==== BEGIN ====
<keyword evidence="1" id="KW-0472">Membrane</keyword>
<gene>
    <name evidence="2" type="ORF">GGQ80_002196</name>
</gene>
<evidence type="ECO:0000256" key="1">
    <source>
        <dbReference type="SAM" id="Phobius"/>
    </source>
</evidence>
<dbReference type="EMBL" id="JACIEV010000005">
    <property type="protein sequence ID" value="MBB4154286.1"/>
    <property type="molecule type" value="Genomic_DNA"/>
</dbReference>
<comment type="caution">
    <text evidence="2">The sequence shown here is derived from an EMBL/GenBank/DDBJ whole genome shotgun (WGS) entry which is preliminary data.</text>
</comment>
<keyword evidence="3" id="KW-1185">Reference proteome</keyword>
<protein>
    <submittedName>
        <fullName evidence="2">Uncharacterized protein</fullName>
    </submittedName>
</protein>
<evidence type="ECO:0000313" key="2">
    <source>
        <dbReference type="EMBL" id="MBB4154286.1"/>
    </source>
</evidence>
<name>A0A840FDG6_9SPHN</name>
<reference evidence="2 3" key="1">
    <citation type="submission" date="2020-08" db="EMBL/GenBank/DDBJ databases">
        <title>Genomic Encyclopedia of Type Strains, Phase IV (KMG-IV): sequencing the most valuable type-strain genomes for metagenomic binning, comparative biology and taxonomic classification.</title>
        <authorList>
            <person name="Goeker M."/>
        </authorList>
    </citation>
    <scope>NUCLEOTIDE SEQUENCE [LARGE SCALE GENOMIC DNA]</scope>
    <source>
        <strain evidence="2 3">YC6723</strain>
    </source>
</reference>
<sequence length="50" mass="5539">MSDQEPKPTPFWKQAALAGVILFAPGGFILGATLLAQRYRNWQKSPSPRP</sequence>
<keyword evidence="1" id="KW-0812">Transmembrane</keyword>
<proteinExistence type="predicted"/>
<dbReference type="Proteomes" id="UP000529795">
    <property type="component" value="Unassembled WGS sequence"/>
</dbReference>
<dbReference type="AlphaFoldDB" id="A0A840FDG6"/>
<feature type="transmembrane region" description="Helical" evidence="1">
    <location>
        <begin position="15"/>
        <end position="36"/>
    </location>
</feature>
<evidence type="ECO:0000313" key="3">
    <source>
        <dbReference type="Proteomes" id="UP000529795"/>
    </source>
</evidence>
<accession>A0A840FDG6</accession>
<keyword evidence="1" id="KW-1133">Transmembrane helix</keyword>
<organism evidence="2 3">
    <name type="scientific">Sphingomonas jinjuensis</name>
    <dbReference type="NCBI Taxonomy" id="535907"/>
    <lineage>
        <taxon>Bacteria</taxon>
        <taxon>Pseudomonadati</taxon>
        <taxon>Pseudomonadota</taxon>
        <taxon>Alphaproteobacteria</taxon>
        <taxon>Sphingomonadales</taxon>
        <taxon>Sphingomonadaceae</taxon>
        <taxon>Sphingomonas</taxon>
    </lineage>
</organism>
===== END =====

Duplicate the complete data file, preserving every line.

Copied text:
<keyword evidence="1" id="KW-0472">Membrane</keyword>
<gene>
    <name evidence="2" type="ORF">GGQ80_002196</name>
</gene>
<evidence type="ECO:0000256" key="1">
    <source>
        <dbReference type="SAM" id="Phobius"/>
    </source>
</evidence>
<dbReference type="EMBL" id="JACIEV010000005">
    <property type="protein sequence ID" value="MBB4154286.1"/>
    <property type="molecule type" value="Genomic_DNA"/>
</dbReference>
<comment type="caution">
    <text evidence="2">The sequence shown here is derived from an EMBL/GenBank/DDBJ whole genome shotgun (WGS) entry which is preliminary data.</text>
</comment>
<keyword evidence="3" id="KW-1185">Reference proteome</keyword>
<protein>
    <submittedName>
        <fullName evidence="2">Uncharacterized protein</fullName>
    </submittedName>
</protein>
<evidence type="ECO:0000313" key="2">
    <source>
        <dbReference type="EMBL" id="MBB4154286.1"/>
    </source>
</evidence>
<name>A0A840FDG6_9SPHN</name>
<reference evidence="2 3" key="1">
    <citation type="submission" date="2020-08" db="EMBL/GenBank/DDBJ databases">
        <title>Genomic Encyclopedia of Type Strains, Phase IV (KMG-IV): sequencing the most valuable type-strain genomes for metagenomic binning, comparative biology and taxonomic classification.</title>
        <authorList>
            <person name="Goeker M."/>
        </authorList>
    </citation>
    <scope>NUCLEOTIDE SEQUENCE [LARGE SCALE GENOMIC DNA]</scope>
    <source>
        <strain evidence="2 3">YC6723</strain>
    </source>
</reference>
<sequence length="50" mass="5539">MSDQEPKPTPFWKQAALAGVILFAPGGFILGATLLAQRYRNWQKSPSPRP</sequence>
<keyword evidence="1" id="KW-0812">Transmembrane</keyword>
<proteinExistence type="predicted"/>
<dbReference type="Proteomes" id="UP000529795">
    <property type="component" value="Unassembled WGS sequence"/>
</dbReference>
<dbReference type="AlphaFoldDB" id="A0A840FDG6"/>
<feature type="transmembrane region" description="Helical" evidence="1">
    <location>
        <begin position="15"/>
        <end position="36"/>
    </location>
</feature>
<evidence type="ECO:0000313" key="3">
    <source>
        <dbReference type="Proteomes" id="UP000529795"/>
    </source>
</evidence>
<accession>A0A840FDG6</accession>
<keyword evidence="1" id="KW-1133">Transmembrane helix</keyword>
<organism evidence="2 3">
    <name type="scientific">Sphingomonas jinjuensis</name>
    <dbReference type="NCBI Taxonomy" id="535907"/>
    <lineage>
        <taxon>Bacteria</taxon>
        <taxon>Pseudomonadati</taxon>
        <taxon>Pseudomonadota</taxon>
        <taxon>Alphaproteobacteria</taxon>
        <taxon>Sphingomonadales</taxon>
        <taxon>Sphingomonadaceae</taxon>
        <taxon>Sphingomonas</taxon>
    </lineage>
</organism>